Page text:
Allegaeon: Greg Burgess Interview12th September 2016
With the release of Allegaeon’s hotly anticipated fourth album looming, I caught up with guitarist and creative driving force behind the band, Greg Burgess. We discussed the new album, the concept of Proponent for Sentience, the evils of writer’s block and the departure of previous vocalist Ezra Haynes. Have a read of our chat below!
All About The Rock: Hey Greg! Cheers for taking the time to chat with me, how’s things going today?
Greg Burgess: There was a bit of a panic this morning, but it all got worked out! It was for the first interview today, I think he forgot or something, though, so my panic was all for nought! But I got it sorted for everyone else today!
AATR: Well I’m glad it’s all sorted! Just for anyone reading this that may not be overly familiar with Allegaeon, could you just introduce the band?
Burgess: We are a five piece band that sing about science… and we’re all idiots.
AATR: Brilliant! So we’re getting close to the release of the new album [Proponent for Sentience]. Are you excited for everyone else to hear it?
Burgess: To be honest dude, I’m so close to it at this point that I can’t tell if the record is good or if it’s shit, y’know? The album was completed about six months before we went in to record it, and it’s been another six months since we finished it. We’ve had it for so long at this point… I guess so, yes, I am excited!
AATR: So if you’ve been sitting on the material for Proponent for almost a year now, have you started work on the fifth Allegaeon album already?
Burgess: We wrote so much for this album, man! I think we had 17 songs. Because we were touring so much for the last album, we were kind of panicked. Mike [Stancel, guitar] were super worried and desperate. We weren’t sure how we were going to write the album because normally we have two years to write a record between other stuff. But we spent so much time on the road [in support of 2014’s Elements of the Infinite] I wasn’t sure if we were going to have enough time so we went into panic mode and ended up writing so much music that cutting songs out was very hard. We have a lot of songs left over, so we already have a huge chunk of the next album done! So… yeah. This is a shit interview! We should start over again with nice, concise answers! [Laughs]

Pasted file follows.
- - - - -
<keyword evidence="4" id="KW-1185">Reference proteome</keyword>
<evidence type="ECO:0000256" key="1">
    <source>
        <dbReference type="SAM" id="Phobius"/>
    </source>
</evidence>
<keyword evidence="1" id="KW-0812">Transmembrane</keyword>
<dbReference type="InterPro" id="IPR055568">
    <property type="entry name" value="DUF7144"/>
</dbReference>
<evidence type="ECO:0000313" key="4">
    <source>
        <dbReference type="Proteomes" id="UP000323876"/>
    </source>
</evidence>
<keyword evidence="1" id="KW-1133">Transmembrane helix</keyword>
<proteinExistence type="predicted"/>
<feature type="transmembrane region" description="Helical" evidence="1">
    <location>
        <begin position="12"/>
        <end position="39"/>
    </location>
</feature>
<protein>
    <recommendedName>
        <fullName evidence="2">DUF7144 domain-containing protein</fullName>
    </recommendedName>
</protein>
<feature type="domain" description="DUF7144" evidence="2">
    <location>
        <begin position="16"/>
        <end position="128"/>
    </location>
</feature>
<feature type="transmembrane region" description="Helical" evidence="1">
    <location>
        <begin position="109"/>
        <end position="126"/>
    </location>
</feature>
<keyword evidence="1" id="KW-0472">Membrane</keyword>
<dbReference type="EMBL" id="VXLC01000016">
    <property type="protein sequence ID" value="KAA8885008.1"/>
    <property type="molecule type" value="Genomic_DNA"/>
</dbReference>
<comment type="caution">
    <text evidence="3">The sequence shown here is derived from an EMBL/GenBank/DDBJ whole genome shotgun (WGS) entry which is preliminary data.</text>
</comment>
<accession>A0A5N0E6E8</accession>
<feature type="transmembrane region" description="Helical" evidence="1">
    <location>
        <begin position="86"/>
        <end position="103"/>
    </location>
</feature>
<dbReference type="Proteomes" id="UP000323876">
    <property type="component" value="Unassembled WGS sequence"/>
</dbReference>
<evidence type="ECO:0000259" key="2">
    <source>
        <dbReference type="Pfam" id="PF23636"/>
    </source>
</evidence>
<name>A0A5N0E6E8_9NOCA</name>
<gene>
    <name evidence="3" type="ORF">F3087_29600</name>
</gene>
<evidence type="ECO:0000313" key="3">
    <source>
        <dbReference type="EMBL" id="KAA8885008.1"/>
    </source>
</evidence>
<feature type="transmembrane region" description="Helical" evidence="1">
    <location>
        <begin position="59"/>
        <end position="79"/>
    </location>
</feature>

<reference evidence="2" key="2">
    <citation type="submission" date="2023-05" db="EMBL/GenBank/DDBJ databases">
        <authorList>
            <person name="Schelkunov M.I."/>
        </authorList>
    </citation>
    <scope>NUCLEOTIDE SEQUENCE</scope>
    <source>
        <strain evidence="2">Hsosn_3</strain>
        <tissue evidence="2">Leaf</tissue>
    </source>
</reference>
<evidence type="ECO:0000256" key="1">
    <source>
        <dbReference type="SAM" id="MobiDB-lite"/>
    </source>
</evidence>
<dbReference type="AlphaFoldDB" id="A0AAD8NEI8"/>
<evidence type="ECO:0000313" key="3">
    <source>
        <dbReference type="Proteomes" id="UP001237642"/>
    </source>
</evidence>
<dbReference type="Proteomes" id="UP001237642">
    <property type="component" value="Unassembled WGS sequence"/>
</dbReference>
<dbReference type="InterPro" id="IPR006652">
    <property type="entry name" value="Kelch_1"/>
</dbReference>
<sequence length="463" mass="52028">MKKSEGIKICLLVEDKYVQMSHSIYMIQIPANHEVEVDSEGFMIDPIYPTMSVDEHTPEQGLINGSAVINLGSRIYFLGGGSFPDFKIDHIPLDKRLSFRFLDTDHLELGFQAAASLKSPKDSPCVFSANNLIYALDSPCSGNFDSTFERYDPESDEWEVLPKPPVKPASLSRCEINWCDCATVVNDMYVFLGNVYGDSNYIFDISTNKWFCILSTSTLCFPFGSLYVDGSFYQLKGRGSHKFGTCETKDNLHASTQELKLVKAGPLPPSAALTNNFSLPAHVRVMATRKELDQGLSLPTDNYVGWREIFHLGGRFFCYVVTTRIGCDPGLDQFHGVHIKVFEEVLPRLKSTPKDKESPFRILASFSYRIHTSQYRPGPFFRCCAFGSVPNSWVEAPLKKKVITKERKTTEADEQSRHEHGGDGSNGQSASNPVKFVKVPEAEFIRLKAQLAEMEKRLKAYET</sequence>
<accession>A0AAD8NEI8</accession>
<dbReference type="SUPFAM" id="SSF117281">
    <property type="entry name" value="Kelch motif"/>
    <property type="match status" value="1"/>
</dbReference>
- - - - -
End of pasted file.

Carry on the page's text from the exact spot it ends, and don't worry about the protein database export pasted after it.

AATR: No no man, we much prefer getting long detailed answers! [Laughs]
Burgess: That doesn’t mean they’re good answers! [Laughs]
AATR: Haha! Okay, can you walk us through the actual creation process for Proponent?
Burgess: It’s actually an interesting story! So we were on tour… Well, first of all, the song on the album From Nothing was actually left over from the Elements record. Mike’s writing audition for the band was actually Genesis of Praise – I gave him all the classical stuff for it and basically said, “Hey man, finish this song!” And he killed it! So we knew for sure Genesis was going on the record, and he also contributed From Nothing as well, but we thought Genesis fit the album better. So that was the first song we had as it was left over from the last record. And then we were on tour with Chimera, and that was back to back with Arsis and Exmortus. The Aris and Exmortus tour did not go well for us – it was plagued with problems. Maybe we were just on the road too long, but we had so many internal issues. I came back from that tour and I wasn’t sure if I wanted to continue Allegaeon. When I got home from that tour I didn’t touch an electric guitar for quite a while, I just played classical guitar. I was thinking maybe that was what I should do, I should just start my classical career – which will happen at some point.